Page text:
I should be working. I’m not.

I really should be working. But I’m going to keep thinking about this until I write it, so here goes.

I’m personally very frustrated with my exposure with the pro-choice movement right now.

This week, I attended a meeting where I disagreed strongly with much of what was being said, but (and this is most frustrating for me) was not able to respond coherently at the time. The problem seems to lie somewhere in the assumption that the most legitimate pro-choice position lies between radicalism and the pro-lifers. I could not disagree more. Simply, I think it is a logical impossibility. There are no abortion radicals. The straw-prochoicer that is being constructed simply isn’t present in the debate. Abortion as primary birth control is a non-starter, and we cannot construct our own rhetoric as if we need to guard against that possibility. You can talk about providing better education and access to birth control without vilifying the women who for whatever reasons, have had multiple abortions.

But we kept circling around the goodness of having abortion be legal, but that really, really it was so much better to avoid it. Which I’d agree to thus far. Abortion is more costly and difficult for women than other means of birth control and reproductive decision making. But the backgrounded metaphysical assumption that if you’re not killing a baby (at least if you do it early enough) you’re in enough of a ethical gray area that it’s really best if you left…

You can’t assume any of this without Sperm Magic. If we believe women have a right to make choices about unplanned pregnancy, then we have to carefully examine our rhetoric that talks about safe, legal, and rare.

Now…i understand the tactical choices we make, and how to win support gently and not with a hammer. But when the doors are closed, and we have space to dedicate to reproductive justice…I do not want to hear a single word that carries a hint of slut shaming, bad mother implying, selfishness judging, or any of the other crap we are forced to listen to in other parts of the public discourse. None.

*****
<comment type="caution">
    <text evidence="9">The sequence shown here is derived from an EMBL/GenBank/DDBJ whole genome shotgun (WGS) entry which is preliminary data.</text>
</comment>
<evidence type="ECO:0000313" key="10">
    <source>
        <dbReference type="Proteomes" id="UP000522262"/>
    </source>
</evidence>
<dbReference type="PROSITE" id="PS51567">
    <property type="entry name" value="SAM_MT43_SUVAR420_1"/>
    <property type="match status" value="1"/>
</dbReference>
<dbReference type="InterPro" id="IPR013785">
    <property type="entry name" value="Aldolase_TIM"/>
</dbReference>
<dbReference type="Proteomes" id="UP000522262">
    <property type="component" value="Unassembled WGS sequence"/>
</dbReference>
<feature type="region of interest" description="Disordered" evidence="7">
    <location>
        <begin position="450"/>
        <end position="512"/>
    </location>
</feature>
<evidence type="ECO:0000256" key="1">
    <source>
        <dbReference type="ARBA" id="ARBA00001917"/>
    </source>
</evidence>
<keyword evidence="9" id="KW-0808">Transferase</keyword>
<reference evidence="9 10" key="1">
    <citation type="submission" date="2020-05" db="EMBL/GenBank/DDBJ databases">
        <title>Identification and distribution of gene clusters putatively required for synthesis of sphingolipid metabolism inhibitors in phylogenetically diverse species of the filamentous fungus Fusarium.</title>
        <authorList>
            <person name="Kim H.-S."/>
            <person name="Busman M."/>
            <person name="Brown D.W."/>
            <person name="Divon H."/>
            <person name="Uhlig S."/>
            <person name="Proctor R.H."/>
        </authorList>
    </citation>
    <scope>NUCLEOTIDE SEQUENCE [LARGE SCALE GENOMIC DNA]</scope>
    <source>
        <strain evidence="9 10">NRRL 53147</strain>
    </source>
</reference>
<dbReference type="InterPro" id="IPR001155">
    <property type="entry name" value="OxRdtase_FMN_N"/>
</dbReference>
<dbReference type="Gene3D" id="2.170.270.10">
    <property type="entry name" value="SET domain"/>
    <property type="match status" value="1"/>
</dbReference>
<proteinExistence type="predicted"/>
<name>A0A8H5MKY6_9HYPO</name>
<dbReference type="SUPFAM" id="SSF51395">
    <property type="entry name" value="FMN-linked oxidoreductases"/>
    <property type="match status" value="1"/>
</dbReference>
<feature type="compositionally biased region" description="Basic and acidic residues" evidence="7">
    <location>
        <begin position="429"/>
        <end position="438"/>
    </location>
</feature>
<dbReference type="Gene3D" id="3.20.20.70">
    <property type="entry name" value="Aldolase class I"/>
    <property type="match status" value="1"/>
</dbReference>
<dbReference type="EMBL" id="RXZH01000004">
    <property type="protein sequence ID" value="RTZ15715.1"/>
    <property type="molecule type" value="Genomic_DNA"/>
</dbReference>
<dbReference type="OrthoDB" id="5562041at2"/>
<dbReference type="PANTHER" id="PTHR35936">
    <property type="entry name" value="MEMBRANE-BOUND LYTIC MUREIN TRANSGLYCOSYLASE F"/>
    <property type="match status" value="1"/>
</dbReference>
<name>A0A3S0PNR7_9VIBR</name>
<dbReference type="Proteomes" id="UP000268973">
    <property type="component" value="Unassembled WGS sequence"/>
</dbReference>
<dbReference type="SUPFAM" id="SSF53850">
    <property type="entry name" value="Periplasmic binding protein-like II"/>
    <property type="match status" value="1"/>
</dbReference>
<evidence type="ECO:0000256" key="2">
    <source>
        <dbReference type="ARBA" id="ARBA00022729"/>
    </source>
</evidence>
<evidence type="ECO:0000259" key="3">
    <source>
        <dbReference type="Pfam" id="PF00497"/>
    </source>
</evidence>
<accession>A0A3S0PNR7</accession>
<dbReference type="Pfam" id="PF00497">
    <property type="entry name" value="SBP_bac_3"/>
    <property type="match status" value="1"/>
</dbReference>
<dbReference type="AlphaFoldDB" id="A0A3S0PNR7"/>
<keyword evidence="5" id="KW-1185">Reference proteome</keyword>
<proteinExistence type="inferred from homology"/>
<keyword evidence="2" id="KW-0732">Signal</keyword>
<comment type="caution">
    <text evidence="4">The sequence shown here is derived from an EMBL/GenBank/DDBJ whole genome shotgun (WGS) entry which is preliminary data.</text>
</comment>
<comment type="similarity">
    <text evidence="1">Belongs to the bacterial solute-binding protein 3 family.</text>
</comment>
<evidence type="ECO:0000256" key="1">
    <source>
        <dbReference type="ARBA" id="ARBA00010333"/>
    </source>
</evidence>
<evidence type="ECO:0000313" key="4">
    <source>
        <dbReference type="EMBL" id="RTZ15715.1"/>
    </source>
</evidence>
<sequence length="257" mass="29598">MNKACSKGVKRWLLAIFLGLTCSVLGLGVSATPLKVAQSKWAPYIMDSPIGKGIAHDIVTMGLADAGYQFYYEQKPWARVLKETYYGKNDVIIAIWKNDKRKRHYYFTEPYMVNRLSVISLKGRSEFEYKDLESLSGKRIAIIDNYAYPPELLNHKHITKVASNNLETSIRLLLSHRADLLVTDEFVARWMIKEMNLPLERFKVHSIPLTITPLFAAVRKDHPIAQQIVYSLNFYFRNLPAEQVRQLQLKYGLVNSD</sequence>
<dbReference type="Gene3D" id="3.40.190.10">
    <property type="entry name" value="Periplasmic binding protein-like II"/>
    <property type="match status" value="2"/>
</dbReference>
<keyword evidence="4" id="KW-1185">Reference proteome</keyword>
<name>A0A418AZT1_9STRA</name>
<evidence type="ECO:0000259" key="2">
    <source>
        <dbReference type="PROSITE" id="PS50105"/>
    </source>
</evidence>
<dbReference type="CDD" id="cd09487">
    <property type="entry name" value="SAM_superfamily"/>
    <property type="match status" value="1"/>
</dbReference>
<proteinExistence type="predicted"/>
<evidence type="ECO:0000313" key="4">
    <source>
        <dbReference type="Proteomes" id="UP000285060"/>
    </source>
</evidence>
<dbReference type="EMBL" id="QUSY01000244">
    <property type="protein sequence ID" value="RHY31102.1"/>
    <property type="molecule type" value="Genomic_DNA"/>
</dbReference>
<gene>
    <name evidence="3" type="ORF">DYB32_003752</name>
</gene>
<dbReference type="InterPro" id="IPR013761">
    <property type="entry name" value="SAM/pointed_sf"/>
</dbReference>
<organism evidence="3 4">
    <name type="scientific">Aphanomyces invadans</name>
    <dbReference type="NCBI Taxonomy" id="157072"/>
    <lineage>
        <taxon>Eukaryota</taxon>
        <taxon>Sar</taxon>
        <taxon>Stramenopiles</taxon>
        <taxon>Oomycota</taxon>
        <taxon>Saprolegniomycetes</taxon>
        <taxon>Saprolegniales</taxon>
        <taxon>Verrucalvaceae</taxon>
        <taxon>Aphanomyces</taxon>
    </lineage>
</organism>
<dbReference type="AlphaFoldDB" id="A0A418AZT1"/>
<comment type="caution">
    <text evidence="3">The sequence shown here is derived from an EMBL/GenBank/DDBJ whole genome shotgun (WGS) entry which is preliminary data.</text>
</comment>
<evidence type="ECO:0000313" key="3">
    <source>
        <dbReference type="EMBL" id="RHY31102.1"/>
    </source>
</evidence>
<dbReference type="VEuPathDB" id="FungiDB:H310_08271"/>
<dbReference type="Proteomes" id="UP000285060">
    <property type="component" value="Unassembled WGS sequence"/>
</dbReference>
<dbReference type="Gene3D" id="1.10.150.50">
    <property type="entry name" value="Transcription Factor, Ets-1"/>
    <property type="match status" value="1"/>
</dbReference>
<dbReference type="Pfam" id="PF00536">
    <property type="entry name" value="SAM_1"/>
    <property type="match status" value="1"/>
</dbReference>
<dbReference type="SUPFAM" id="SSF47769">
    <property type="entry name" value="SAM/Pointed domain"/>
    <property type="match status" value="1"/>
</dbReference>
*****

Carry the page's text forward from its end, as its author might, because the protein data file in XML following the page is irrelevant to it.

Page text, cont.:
There is exactly one consideration in play. Does a woman, informed by the relationships, communities, and values that she holds to be important, want this pregnancy? That’s it.

Back home, one of my friends works with Planned Parenthood…and more than any other person I know, has changed how I see this whole thing. For one simple fact. I trust her. And if i were ever in some situation where the world was screaming at me, I was scared, and didn’t know what the hell to do… I would pray that someone as kind, knowledgeable, respectful, and level headed was there to help me make sense of it all. Simply, I am in awe of her ability to be present to others in difficult and uncertainty, with unwavering dedication to providing not just advice and information, but also respect for the autonomy and choices of the women she encounters for whom facing abortion and unplanned pregnancy is traumatic. I’m tearing up as I write this simply because I’m so damn proud of her, so convinced that the work she does is a critical ministry of compassion and care to people who need it. I am not without my questions or my troubles, and I do not assign over my moral judgment to others. But I know that I haven’t been there, and that even if I had, mine would not be the only experience. So I choose to place my trust in people who are able to honor the self-determination of those who are in a situation of unplanned pregnancy, who supply information and not propaganda, understanding and not guilt.

We don’t just leave people in trouble. And we don’t leave them without choice. Whether this is a terrifying moment of difficulty or one of frustration because of an unexpected birth-control failure, a crisis of health or a moment of education…it cannot be part of the civil compact that we could abandon anyone to ideology alone.

-sly

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